I think it has more of the stories to tell rather than the setting. When I hear the word “cyber-punk,” it’s a mental short cut for what the world is going to look like.
That setting though, is not the story. So I’d push back a bit on the title. We could say, “Why does High Fantasy or Grimdark or Steampunk or [insert Genre Fiction of Your Choice] refuse to move on?”
The novella Monster Slayer is essentially an action movie taking place (Die Hard…on the ocean…IN THE FUTURE) in the cyber punk setting. It’s a story that feels WAY DIFFERENT than the novella Monitor. Both are (obviously) cyberpunk, yet both feel like they are exploring vastly different parts of that future.
I think this is probably why the world designers (i.e. I remember Damon making this correction on some podcast) have pushed back on “cyberpunk” in favor of cyber-noir.
I think that the article is trying to say a couple different things and that dilutes the point. On one hand, it suggests cyberpunk writers write stories with either more proactive or satirical elements instead of fatalistically existing in what is now familiar window dressing. Then at the end it mentions that cynical speculative fiction could move in a new direction because the current international climate has seen a wave of nationalism and a backlash against neoliberal globalization.
These are both interesting things to consider. If I marshal some salient thoughts on either topic, I’ll be sure to share them.
I think that indeed Cyberpunk has evolved a bit in the ANR setting (as @tvaduva says). What can be considered the “standard Cyberpunk” is the dystopian view on the future from a mid-80s point of view. High tech, low life. Modern slavery by corporations, the alienating dangers of bodymodifications, an open capitalism that has a power level of national states and how a bad internet would be like. But I never understood the “Noir” term FFG liked to use - Film Noir used shadows, twilight characters, criminal elements. For me, ANR is to flashy, too colourful to be “Noir”.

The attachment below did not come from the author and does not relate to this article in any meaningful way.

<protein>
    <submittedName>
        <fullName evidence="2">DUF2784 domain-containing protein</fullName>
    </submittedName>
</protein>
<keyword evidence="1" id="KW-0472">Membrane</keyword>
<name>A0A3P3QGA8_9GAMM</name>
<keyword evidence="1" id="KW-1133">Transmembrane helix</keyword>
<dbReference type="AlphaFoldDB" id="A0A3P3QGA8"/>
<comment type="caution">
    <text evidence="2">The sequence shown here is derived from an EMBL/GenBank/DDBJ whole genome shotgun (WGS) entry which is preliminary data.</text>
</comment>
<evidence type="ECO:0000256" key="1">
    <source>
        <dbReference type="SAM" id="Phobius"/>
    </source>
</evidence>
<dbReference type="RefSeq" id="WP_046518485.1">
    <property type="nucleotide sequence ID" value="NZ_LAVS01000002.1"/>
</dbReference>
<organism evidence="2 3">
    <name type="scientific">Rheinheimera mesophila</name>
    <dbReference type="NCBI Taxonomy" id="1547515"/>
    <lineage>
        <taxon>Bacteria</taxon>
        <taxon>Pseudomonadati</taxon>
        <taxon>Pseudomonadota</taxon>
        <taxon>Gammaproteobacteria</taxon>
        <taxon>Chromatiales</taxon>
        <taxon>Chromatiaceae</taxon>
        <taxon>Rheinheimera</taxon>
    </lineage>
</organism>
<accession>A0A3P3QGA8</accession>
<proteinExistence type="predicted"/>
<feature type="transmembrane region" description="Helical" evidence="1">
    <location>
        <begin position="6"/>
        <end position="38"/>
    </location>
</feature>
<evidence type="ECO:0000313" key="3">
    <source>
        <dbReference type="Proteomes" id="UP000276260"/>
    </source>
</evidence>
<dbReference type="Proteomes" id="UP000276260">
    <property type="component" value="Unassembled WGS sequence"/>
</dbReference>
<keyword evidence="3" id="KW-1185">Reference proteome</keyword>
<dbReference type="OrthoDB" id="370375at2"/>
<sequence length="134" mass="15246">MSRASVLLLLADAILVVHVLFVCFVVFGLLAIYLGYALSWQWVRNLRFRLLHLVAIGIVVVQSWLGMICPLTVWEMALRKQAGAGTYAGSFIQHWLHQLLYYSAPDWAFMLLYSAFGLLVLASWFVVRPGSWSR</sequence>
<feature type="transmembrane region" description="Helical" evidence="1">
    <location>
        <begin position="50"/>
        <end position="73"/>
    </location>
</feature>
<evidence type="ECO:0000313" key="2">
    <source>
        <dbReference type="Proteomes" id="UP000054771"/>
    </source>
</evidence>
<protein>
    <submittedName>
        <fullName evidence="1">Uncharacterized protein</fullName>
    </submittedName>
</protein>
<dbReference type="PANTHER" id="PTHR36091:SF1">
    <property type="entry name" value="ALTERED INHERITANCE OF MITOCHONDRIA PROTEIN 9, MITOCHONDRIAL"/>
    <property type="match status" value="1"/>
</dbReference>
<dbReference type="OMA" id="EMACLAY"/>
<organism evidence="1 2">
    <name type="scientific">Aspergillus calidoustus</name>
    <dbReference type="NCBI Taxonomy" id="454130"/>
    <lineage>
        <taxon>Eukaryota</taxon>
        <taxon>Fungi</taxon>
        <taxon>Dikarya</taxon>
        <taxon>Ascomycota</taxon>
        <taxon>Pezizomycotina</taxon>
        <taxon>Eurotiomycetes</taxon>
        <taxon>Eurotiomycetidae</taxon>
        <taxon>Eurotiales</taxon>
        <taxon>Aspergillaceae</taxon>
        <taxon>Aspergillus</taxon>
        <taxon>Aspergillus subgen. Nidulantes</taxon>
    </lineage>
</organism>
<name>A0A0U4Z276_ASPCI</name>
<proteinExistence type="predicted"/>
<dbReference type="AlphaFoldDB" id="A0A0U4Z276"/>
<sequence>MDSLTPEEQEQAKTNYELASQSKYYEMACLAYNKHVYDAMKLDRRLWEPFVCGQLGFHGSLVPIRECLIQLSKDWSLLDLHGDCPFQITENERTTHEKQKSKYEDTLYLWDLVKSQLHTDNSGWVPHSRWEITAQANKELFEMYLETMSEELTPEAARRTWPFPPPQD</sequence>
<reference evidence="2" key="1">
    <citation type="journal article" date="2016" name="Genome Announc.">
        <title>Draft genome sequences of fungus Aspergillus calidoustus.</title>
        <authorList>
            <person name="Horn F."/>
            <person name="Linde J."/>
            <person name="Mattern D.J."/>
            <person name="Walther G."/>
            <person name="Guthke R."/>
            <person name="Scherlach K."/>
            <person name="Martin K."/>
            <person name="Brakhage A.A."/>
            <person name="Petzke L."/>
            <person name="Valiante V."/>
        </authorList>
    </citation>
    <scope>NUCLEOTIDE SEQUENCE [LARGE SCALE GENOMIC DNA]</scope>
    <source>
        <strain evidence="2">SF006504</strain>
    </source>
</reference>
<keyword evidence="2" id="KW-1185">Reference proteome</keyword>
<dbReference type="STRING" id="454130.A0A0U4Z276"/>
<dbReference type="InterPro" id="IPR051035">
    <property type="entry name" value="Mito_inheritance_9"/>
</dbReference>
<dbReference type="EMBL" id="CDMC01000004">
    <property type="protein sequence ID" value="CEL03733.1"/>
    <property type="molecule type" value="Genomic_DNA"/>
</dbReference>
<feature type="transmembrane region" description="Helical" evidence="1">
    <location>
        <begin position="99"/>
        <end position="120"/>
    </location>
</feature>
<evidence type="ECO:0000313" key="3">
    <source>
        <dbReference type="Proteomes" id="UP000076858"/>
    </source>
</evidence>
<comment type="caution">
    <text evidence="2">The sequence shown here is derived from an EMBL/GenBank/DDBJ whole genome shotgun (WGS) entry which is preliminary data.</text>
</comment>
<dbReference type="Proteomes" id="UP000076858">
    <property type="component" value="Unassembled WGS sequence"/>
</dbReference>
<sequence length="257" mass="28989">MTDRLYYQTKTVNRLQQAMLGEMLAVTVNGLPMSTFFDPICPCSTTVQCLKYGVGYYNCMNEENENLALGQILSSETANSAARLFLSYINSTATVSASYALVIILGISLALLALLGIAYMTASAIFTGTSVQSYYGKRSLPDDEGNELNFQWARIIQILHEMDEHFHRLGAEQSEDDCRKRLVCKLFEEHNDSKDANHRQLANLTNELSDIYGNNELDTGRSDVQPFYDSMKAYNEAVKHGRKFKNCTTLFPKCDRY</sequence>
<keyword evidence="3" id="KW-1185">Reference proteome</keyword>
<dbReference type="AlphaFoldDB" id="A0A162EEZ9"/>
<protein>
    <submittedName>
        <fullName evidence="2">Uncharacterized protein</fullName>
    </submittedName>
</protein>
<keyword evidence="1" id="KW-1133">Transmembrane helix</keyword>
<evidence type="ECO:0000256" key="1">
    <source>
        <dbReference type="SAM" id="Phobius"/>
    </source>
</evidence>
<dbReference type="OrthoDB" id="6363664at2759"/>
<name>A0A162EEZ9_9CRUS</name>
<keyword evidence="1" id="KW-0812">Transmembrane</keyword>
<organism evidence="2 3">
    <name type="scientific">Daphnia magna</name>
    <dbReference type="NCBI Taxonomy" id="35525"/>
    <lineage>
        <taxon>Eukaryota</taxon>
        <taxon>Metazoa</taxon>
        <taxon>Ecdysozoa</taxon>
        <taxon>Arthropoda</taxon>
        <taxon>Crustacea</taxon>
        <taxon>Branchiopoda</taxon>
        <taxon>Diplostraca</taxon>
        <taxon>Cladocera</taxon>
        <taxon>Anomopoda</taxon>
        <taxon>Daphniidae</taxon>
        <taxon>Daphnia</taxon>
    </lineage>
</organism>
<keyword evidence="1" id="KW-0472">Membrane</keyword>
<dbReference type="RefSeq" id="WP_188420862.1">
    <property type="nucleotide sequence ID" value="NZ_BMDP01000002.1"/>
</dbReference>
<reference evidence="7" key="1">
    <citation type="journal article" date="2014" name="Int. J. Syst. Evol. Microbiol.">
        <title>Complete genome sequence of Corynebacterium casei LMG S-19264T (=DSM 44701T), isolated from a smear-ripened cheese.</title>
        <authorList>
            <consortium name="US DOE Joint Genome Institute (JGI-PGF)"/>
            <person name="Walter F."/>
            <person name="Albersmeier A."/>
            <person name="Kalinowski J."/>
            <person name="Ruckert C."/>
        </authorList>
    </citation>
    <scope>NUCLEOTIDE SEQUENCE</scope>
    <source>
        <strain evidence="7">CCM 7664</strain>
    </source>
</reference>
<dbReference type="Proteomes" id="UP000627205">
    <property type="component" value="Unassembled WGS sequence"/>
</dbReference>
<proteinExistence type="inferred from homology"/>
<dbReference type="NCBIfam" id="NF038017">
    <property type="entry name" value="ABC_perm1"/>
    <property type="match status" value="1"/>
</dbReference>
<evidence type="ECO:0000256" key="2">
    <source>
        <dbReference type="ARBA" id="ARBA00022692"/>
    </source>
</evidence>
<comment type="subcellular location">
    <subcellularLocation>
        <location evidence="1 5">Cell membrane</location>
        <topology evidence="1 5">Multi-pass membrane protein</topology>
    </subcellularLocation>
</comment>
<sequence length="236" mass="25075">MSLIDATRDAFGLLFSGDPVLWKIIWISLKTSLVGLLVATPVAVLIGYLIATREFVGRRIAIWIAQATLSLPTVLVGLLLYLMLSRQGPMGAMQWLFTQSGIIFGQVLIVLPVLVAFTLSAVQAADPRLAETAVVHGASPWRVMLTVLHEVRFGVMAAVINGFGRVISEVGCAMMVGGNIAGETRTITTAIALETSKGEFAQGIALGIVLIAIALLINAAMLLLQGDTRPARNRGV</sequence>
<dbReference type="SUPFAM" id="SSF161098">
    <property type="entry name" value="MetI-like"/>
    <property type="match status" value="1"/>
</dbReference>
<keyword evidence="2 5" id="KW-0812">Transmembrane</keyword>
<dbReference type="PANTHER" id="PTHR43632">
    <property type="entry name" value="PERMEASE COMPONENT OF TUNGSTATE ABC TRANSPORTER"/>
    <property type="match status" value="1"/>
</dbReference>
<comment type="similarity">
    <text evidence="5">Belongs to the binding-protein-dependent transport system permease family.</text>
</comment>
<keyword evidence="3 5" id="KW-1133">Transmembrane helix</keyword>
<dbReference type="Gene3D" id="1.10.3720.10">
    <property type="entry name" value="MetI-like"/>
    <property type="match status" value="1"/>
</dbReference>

Today, we have another vision of the future and I don’t think it’s more optimistic, but just different. Climate change, fake news, globalization fears leading to nationalism are problems of our time and no Cyberpunk, no Cyber Noir, no Cyber-whatever offers a new and dark vision of the future.
The Android board game has a lot more noir elements. It’s basically a cyber-noir story generator.
I’m going to bring up Autonomous again, because it definitely has plenty of climate change. It also has plenty of globalization, but not much backlash against it, so I’m going to give it half marks on that front. (I think it did hint at some historical backlash, but that was well before the time the novel was set.)
And it also has modern slavery, body modifications, and open capitalism. I do think the erosion of labour rights and the increased power of corporations still have a place in our less-optomistic visions of the future.
On the other hand, its internet and news aren’t that much worse than ours, and it is decidedly lacking in neon and rain.
Vurt by Jeff Noon is the absolute best in genre.